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Copyright © 2003 Express Publishing Inc.
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Wednesday, March 3, 2004


Warm Springs
plans advance

Developers ask architects
to draft site design

Express Staff Writer

The owners of the 77-acre Warm Springs Ranch property are taking steps toward redeveloping the site to host a mix of commercial, residential and recreational uses.

Two principal representatives of Sun Valley Ventures, the owner of the property north of downtown Ketchum, said last week they intend to establish on the site a new Warm Springs Ranch Restaurant, a collection of residences, an expanse of public open space and possibly a small hotel.

Stephen Roth, a partner in Sun Valley Ventures, and Henry Dean, general counsel and project director for the company, issued numerous statements about the status of the Warm Springs redevelopment project during a Friday, Feb. 27, site visit to the property.

Sun Valley resident Stephen Roth, right, a partner in a California company planning to redevelop Warm Springs Ranch, reviews an aerial photograph of the property last Friday with students from the Harvard University Graduate School of Design. Speaking with Roth is one of the students, Jordan Durhan. Express photo by Willy Cook

The site visit unofficially kicked off a campaign by Sun Valley Ventures to begin the lengthy process of planning the project and getting the appropriate permits to proceed.

During the visit, Roth and Dean formally announced that Sun Valley Ventures has commissioned three different groups to separately draft development plans for the site, including one group composed of students from the Harvard University Graduate School of Design.

Ketchum-based architect Jim Ruscitto has been contracted to develop a second set of plans for the Warm Springs property. Colorado-based Design Workshop—which has been contracted by Sun Valley Co. to develop a master plan for all of its properties—has been commissioned to develop a third conceptual development plan.

"We’ll take the efforts of all three and put them together to take the best of the best," Dean said.

Dean said Design Workshop has been asked to develop two sets of plans, one that includes a 35- to 50-room hotel, and one with no hotel facility.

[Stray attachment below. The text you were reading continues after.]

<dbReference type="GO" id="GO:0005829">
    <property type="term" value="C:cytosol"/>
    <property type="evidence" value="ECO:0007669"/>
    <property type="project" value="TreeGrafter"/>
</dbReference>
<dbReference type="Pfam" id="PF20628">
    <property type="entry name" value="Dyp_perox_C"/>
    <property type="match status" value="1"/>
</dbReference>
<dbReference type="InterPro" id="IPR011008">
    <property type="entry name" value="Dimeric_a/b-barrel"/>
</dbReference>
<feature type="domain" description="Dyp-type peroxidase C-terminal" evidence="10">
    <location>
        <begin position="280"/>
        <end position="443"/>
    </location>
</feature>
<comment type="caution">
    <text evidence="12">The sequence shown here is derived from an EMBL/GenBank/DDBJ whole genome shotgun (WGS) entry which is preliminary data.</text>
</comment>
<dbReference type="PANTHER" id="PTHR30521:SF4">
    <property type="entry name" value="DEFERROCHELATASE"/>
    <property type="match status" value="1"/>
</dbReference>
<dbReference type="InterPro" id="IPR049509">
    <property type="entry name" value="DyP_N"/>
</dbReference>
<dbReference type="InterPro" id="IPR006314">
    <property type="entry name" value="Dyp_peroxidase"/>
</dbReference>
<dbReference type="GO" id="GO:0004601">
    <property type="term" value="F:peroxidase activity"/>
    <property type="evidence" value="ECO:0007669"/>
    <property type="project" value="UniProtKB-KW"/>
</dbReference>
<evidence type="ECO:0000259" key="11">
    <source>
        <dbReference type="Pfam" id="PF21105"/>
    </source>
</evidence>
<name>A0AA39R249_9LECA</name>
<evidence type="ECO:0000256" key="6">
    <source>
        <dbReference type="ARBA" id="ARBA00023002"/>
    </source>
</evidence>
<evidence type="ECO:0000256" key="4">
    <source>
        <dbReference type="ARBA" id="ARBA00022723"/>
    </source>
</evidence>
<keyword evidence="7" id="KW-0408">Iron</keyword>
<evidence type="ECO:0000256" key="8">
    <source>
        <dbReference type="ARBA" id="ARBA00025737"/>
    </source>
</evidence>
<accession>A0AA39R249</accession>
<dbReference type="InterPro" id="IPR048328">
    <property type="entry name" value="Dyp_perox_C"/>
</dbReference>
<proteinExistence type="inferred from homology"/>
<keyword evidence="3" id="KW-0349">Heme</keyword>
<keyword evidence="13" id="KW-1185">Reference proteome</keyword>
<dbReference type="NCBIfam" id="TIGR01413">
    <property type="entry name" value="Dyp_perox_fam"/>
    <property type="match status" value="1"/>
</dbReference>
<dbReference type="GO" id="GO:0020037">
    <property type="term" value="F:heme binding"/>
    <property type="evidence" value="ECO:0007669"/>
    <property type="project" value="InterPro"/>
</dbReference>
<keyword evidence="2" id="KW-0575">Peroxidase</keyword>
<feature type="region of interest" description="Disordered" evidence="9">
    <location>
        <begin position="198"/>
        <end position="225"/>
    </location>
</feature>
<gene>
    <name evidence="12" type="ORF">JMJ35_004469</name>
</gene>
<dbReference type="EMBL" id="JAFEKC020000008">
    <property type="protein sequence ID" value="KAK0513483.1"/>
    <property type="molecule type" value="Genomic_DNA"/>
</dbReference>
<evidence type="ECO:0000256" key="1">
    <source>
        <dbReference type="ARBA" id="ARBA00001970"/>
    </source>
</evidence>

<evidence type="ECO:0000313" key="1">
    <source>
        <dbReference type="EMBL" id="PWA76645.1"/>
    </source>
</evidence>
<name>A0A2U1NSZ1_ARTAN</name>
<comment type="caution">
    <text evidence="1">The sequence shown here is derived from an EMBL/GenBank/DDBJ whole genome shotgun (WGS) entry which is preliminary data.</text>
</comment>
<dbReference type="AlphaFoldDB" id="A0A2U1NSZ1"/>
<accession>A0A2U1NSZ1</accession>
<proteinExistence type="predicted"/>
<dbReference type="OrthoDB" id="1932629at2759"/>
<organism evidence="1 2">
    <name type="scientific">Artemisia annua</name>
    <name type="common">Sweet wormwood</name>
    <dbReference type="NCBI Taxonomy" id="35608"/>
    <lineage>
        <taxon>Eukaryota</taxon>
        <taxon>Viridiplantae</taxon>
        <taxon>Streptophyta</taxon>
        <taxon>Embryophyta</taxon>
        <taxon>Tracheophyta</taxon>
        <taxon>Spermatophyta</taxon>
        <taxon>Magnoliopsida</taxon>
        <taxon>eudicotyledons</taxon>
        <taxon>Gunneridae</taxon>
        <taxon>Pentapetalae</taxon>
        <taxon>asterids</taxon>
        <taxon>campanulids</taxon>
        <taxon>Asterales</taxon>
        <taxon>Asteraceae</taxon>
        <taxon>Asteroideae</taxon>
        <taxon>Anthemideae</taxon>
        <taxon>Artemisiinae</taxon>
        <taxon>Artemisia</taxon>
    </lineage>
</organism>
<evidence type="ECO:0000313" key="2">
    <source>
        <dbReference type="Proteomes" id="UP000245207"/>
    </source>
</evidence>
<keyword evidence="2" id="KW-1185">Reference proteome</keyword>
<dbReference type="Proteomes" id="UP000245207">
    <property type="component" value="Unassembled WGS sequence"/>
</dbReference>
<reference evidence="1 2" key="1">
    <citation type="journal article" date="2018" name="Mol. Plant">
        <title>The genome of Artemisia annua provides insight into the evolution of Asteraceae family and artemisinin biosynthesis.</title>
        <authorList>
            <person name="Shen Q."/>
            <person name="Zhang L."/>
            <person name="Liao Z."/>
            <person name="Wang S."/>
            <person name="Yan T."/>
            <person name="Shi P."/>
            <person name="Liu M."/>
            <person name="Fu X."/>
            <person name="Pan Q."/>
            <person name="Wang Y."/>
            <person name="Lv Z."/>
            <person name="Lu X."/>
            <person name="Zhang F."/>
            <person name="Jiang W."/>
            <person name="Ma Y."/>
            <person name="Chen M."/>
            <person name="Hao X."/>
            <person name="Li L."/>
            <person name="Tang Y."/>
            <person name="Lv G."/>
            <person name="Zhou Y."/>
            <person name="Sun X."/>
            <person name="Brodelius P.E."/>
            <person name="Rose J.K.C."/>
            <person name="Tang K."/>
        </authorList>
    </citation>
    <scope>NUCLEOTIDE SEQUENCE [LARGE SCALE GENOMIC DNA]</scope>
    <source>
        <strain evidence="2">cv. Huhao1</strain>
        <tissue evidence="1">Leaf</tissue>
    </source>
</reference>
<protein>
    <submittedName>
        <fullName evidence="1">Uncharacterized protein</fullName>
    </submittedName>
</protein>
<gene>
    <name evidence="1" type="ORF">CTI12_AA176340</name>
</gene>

Roth said only three general determinations have been made about the development project, while the details will continue to be worked out with a 20-member citizens’ advisory group established last year.

Roth said the project will certainly include:

  • Rebuilding the Warm Springs Ranch Restaurant in a new location adjacent to the existing facility, which the developers believe is too dilapidated to be used in the future.

  • Restoring to a natural state the degraded banks of Warm Springs Creek, which runs through the heart of the property.

  • Preserving a substantial area of public open space in parts of the property currently reserved as the Warm Springs Golf Course.

Roth said the new restaurant will include "rustic, family-style" elements reminiscent of the existing restaurant, as well as a modern kitchen and larger decks.

The golf course, Roth said, will either be upgraded significantly or converted to public open space for low-impact recreational activities. The golf facility would require substantial landscape work to host play in the future, he noted.

"The $26 round of golf will have to go away," Roth said, noting that a mere 1,100 rounds of golf were played at the 9-hole course in 2003.

Dean said Sun Valley Ventures will seek to determine the best uses of the open space on the property through additional meetings with its advisory committee and concerned neighbors.

Henry Dean, project manager for Sun Valley Ventures, which owns Warm Springs Ranch, shows the property to a group of graduate students from Harvard University and Massachusetts Institute of Technology. Looking on are students Bongjoo Kim, left, Krystal England, center, and Jun Kamesaki. Express photo by Willy Cook

Roth said the developers are planning to submit within eight months an application to the city of Ketchum to develop the property.

While most of the Warm Springs property is under the jurisdiction of Blaine County, approximately 10 acres of the site is located in the city of Ketchum. Roth said the developers plan to request annexation of the balance of the site into the city so the entire property could be developed as part of a city-approved planned-unit development.

"It will probably be 2006 before we break ground," Roth said.

Dean said an affordable-housing component could be included in the PUD application.

Sun Valley Ventures, which spent much of last year in litigation over their March 2003 acquisition of the property for $12 million, is no longer hindered by legal challenges, Dean noted.

"We are absolutely free to proceed," he said.

The team of graduate students charged with rendering a conceptual plan for the site will work on the project until April 21, when they will be asked to make a formal presentation at Harvard University, in Cambridge, Mass.

The group, which includes five architecture, real-estate development and planning students from Harvard and one from Massachusetts Institute of Technology, are participating in the project through Harvard’s Real Estate Academic Initiative, a field-study program founded in part by Roth.

During a five-day stay in Ketchum from Feb. 26 to March 2, the group of students met with Ketchum Mayor Ed Simon, Ketchum Planning Director Harold Moniz and numerous members of the community.



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